Herodotus On The War For Greek Freedom: Book Analysis

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In On the War for Greek Freedom, a compelling work comprised of selections from Herodotus’ The Histories, Herodotus recalls many accounts of history that were relayed to him throughout his life and many travels. Upon returning home to Athens, he spent years putting together The Histories, an elaborate account of the Greco-Persian Wars (499-479 B.C.), and is now credited with being “The Father of History.” Herodotus aids the reader in learning all about the primary and secondary reasons and events that occurred, causing tensions to rise between Persia and Greece, resulting in an all-out war. Decisions and actions by the Greeks, Persians, and even the Spartans during times of great friction will be reviewed and analyzed below as well as the inevitability …show more content…
Darius’ mind was made up by 490 B.C.; he had decided to march on Athens. The two forces eventually faced off at Marathon, a small Greek city northeast of Athens. Despite the massive Persian army and naval fleet and the Spartans not coming to help, the Athenians managed to come out on top. Darius made a detrimental mistake when he underestimated the choppy and mountainous topography of Greece. The land of Greece was difficult for the Persians to maneuver and they could never gain any advantage over the Athenians. This was an enormous victory for the Athenians, but they knew Darius’ fury was only greater now that he had been humiliated at Marathon. Next time he would only come back stronger and with a bigger yearning for …show more content…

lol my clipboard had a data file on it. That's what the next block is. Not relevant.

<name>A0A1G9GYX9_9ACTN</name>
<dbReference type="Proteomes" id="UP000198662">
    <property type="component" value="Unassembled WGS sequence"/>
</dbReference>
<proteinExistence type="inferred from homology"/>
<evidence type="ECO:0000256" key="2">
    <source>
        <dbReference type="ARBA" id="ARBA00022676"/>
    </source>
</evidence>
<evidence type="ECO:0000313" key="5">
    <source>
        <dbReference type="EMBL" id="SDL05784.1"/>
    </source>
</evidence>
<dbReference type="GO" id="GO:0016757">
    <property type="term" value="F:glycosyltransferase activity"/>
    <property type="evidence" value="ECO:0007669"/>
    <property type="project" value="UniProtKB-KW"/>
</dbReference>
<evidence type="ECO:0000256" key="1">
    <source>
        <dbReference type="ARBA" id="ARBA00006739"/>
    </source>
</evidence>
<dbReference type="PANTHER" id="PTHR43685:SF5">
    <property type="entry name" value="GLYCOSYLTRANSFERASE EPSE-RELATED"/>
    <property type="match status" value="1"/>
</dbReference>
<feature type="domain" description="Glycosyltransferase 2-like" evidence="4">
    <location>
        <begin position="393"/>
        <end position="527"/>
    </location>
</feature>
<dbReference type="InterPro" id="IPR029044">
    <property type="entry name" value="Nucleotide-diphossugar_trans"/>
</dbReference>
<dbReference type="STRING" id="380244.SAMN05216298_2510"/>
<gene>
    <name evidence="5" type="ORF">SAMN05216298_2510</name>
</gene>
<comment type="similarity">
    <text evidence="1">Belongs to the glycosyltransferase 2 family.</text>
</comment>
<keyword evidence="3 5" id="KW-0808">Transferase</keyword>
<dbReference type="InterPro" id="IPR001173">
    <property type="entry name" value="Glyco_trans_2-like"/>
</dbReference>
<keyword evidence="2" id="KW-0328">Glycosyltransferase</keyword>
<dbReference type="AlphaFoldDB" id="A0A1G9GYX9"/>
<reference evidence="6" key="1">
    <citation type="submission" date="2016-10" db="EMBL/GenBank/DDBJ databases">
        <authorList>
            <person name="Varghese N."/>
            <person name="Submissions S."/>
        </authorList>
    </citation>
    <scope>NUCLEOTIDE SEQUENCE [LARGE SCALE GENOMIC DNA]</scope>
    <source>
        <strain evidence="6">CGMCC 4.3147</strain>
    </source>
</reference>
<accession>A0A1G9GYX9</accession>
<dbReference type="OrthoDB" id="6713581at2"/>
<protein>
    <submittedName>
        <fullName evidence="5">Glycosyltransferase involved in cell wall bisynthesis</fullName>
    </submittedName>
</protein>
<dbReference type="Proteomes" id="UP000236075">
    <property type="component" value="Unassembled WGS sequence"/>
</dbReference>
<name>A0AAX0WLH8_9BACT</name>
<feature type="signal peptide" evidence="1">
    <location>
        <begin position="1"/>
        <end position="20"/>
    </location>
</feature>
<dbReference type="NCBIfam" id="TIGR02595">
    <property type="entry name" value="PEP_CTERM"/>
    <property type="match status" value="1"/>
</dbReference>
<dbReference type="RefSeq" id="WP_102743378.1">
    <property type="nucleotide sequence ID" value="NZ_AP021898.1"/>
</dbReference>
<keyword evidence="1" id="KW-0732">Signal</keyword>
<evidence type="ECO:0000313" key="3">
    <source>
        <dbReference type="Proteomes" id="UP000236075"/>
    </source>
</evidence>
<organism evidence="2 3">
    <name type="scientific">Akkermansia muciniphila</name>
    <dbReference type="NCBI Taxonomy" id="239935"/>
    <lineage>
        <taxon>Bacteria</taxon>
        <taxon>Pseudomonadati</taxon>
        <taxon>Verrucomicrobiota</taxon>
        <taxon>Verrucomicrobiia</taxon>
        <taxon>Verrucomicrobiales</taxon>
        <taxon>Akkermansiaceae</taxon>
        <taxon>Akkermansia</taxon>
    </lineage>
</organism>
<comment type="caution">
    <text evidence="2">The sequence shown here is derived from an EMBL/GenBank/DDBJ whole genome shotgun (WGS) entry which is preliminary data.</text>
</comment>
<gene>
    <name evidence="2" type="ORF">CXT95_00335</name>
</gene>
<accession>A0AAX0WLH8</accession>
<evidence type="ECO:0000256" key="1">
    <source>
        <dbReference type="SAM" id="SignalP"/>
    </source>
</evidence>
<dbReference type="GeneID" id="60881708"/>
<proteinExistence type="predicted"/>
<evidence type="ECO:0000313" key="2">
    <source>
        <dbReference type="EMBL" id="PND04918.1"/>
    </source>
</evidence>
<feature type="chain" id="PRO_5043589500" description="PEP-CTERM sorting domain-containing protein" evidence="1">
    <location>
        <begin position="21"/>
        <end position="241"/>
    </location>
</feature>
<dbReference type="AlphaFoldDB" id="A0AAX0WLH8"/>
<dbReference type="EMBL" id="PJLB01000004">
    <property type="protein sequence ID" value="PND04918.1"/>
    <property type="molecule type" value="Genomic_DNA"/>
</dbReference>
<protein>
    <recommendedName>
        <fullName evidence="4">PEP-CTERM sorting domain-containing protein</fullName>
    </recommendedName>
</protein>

As Xerxes returned to safety in Persepolis, one of his generals named Mardonius stayed behind to commend the Persian army. Through the winter, Mardonius and the remaining Persian army retreated to Thebes, a medized city in Greece. When Mardonius was ready to fight, he had the Greek forces meet the Persian forces on the flat plains of Thebes, as he had learned not to fight the Greeks in constricted areas. Still, Mardonius made a fatal error. Mistaking a Greek army movement for retreat, he moved his men into the wrong position and the Greeks gained the advantage. Again, the Greeks were victorious and proceeded to kill Mardonius and everyone who had

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